February 2018
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Archive for the ‘Health & Healing’ Category


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Chatterbox is the name I have given to my negative inner critic.  The badgering voice does its best to disrupt my inner peace and magnify to gigantic proportions my short-comings, failures, inadequacies, fears and doubts regardless of their veracity.

Psychologists call our inner voice ‘self-talk’.  The critical inner voice is not conscience.  It is the saboteur, the negative and well-defended part of ourselves that is opposed to personal growth and healthy maturation.

Twenty-five years ago I began the work of mastering my chatterbox.  My out-of-control, running amok, negative inner voice kept me ruminating on the past and fearing the future.  No present, no peace.

I launched an inner personal campaign to change my thinking style.  ‘I can’t’,  ‘I should’, ‘I have to’, ‘I shouldn’t’ were traded for ‘I can’, ‘I choose to’, ‘I want to’.  Like boundary setting for two and three-year-old children, every time I caught my chatterbox using negative words, I changed them to positive.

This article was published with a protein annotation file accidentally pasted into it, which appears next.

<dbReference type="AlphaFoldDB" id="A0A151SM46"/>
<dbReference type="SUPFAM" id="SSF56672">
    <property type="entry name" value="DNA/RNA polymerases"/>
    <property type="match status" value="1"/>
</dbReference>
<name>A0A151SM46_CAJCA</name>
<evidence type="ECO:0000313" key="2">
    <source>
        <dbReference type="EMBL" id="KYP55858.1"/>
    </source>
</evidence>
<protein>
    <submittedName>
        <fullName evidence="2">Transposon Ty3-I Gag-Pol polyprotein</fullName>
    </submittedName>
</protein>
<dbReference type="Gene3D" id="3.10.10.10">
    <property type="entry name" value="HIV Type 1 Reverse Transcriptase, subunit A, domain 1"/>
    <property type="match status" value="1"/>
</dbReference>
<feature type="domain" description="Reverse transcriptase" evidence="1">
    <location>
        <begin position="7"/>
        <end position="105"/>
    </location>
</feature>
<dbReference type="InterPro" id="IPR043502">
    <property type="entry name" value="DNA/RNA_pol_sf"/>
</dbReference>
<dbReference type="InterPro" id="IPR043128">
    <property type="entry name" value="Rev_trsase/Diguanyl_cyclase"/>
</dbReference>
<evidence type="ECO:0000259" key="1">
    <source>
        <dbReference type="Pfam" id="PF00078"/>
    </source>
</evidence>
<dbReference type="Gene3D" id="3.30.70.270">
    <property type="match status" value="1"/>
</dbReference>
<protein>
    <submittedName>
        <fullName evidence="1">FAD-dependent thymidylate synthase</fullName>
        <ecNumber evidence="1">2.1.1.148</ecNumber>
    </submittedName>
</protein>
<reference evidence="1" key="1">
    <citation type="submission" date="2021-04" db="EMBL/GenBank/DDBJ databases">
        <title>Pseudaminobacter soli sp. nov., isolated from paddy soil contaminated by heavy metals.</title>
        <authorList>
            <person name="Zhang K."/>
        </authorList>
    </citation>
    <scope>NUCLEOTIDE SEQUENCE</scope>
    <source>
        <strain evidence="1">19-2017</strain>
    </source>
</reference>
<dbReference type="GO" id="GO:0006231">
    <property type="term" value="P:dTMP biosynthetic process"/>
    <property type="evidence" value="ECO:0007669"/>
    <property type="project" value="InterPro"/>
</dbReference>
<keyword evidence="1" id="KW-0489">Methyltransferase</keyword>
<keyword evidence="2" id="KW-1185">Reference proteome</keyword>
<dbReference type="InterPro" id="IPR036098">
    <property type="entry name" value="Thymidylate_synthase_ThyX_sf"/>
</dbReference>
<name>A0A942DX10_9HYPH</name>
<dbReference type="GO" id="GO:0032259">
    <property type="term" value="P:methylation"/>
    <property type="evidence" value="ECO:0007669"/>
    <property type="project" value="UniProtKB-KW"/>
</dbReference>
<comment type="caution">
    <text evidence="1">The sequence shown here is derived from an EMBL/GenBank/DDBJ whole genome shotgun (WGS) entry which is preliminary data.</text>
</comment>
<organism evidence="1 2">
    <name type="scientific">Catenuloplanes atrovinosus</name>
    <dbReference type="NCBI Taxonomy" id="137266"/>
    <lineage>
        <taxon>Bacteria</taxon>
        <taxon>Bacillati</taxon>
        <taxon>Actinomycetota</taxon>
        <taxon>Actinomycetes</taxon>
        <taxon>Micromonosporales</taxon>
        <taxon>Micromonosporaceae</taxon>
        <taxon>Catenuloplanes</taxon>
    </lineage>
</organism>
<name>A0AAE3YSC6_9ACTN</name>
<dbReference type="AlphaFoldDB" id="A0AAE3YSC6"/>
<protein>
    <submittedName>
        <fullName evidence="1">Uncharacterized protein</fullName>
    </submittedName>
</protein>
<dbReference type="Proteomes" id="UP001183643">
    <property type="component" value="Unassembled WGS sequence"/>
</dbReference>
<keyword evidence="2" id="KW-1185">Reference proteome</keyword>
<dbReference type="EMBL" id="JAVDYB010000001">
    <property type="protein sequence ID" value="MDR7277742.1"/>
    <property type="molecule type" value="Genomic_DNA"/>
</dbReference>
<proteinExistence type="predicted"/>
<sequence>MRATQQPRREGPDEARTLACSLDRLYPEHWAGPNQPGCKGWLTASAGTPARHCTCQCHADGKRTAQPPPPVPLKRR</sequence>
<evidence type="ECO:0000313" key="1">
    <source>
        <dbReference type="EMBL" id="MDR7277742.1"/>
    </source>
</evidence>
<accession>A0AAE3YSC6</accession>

I used mantras, repeated over and over to derail this powerful locomotive of negative thinking.   One of my favorites, which I still use, is “The Lord is my Shepherd, I shall not want….”  Initially these efforts were not enough.  I got a pair of headsets, plugged them into my bedside boombox and listened to Kitaro’s “Silk Road” for weeks and weeks.

Today my inner life is changed.  Although my chatterbox is still with me and gets really turned up by any emotionally charged situation,  it is no longer dominant, no longer able to rob me of present moments.  This is really hard work, but diligent effort pays off.